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On Homos, The Homeless and Le Dernier Cri of Montreal

One of the best presentations I saw on men's studies was by a guy named Jeff Cohen from Worcester State College. His idea, a good one, was that the field would benefit from a trans-disciplinary approach both in terms of methodology and intercommunication. How might, he wondered, biologists and phenomenologists influence each other's work if they spoke? How could the work of a film studies scholar interact fruitfully with the work of a criminolologist? Cohen sees the need for increased cooperation and the development of a shared language to better germinate ideas across disciplines. That's fine and all but I think essentially the reason Cohen's Esperanto dreams are doomed is that the very structure of academia, of scholastic departments, of grants and stipends, discourage any sort of synthetic or integrated approach to the subject of study. Ph.D. candidates are actively encouraged to focus on minute slivers of slivers of phenomena or data sets. One presenter at the conference has spent a number of years studying Italo-Chinese Border Crossing and Male Vulnerability in Cinema: [in] Gianni Amellio's La Stella Che Non C'e. Another presenter spoke, for example, about how a now defunct department store in Sydney utilized ideas of the ideal man in an attempt to draw customers by a textual textile analysis of its advertisements. These presentations were interesting and brilliant examples of critical inquiry but seemed to be examples of critical thought for the sake of critical thought (and a Ph.D.). The underlying problem is that many scholars prefer to write big dissertations on small topics within a narrow field than attempt -- and most likely fail -- to create large theories in a monistic and trans-disciplinary way. Even if there existed the apparatus to communicate effectively across fields, most of the communication would be dross.

The real star of the conference -- besides me -- was smoked meat, a Montreal specialty. I was in the city for four days and during that time, ate at least six smoked meat sandwiches. (It's sort of like pastrami but less dense.) Among the best sandwiches I had were from the 1928 standby Schwartz's Delicatessen, its main rival The Main, and a far away but worth the trip place called Snowdon's Deli. But far and away, the best meal I had was at Liverpool House, run by the same dudes who run Joe Beef, Montreal's equivalent of Momofuku in terms of general superiority, foodie cachet and tortured neurotic but absolutely genius and food mad chefs.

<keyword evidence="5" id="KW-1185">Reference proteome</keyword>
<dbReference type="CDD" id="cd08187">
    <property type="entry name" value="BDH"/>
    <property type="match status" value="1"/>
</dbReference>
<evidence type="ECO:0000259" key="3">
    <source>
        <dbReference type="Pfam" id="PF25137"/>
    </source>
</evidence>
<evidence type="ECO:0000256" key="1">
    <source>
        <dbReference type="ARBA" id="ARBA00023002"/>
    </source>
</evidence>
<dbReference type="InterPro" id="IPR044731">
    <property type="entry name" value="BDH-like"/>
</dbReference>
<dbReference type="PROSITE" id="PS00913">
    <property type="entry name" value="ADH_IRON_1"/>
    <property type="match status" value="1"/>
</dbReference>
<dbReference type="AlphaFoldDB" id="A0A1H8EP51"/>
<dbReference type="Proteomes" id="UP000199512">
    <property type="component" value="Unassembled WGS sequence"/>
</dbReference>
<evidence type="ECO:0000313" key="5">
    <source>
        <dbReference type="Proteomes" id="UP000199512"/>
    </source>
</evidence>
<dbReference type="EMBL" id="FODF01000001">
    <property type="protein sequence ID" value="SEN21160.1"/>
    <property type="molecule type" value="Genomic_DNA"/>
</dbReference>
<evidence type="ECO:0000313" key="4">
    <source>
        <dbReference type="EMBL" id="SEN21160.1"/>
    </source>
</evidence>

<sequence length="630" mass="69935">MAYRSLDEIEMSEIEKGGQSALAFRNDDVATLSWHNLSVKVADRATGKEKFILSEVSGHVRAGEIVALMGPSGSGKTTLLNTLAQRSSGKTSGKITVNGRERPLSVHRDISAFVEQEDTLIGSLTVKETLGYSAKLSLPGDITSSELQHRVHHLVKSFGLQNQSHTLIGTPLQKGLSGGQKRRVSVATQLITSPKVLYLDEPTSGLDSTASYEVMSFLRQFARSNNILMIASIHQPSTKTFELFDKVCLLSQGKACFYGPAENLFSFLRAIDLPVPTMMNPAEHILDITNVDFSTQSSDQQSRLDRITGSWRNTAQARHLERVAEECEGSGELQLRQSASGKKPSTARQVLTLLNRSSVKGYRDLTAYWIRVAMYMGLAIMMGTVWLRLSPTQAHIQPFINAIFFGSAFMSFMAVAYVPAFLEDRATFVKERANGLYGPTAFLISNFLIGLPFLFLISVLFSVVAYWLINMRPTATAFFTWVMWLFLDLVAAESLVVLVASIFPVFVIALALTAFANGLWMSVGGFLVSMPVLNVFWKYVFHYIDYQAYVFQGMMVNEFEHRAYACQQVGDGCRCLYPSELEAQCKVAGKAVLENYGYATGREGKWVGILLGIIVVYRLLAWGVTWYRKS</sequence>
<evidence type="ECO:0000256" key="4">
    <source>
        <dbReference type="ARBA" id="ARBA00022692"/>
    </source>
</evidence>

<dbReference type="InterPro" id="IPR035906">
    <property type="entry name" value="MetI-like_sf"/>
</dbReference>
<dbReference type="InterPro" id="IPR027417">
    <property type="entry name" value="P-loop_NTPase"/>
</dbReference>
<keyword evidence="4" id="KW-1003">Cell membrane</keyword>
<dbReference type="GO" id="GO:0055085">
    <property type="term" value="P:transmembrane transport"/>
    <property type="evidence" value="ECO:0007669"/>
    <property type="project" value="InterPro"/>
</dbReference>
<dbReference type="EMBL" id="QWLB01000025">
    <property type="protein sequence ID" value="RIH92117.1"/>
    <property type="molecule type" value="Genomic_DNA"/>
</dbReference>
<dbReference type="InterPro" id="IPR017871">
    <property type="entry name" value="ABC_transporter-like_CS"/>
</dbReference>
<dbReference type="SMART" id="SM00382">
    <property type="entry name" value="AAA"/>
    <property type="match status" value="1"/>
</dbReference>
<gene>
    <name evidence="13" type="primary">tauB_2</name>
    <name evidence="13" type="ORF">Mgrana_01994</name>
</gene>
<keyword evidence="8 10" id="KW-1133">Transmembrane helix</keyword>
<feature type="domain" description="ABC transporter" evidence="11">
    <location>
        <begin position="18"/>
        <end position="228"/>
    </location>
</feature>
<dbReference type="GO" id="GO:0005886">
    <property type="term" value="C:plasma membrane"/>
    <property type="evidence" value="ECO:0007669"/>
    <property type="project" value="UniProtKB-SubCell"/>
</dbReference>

Then there were the hotels. Last night I stayed at the Opus Hotel, which we wrote about last October. It's Montreal's version, I'd say, of the Gansevoort Hotel which, to me, was a turn off. But the service was much much nicer and the rooms were stunning and they have this fun house mirror, or they did in my room, which made my shoulders seem really big and my waist small but my dick bulge huge. Oops, sorry. I meant, it made the bulge of the dominant signifier of male genitalia huge. A few blocks away is the Hotel Gault, which we haven't written about yet. It's much quieter and, quite frankly, more relaxing. It's Spartan but luxurious and stylish too.

To conclude: The homeless men in Montreal all have impressive beards and are all white. Academia is kind of bullshit. The Montreal Canadians beat the Toronto Maple Leafs, this is ice hockey, and that that happened made everybody in Montreal very happy. As societies become more secular and move away from a male deity, gender roles for men become less defined. There is a silence around men in pain. Using words like problematize and relativise make you sound smart and at the same time dumb. Sexuality is carnal Israel. Thank you and good night.


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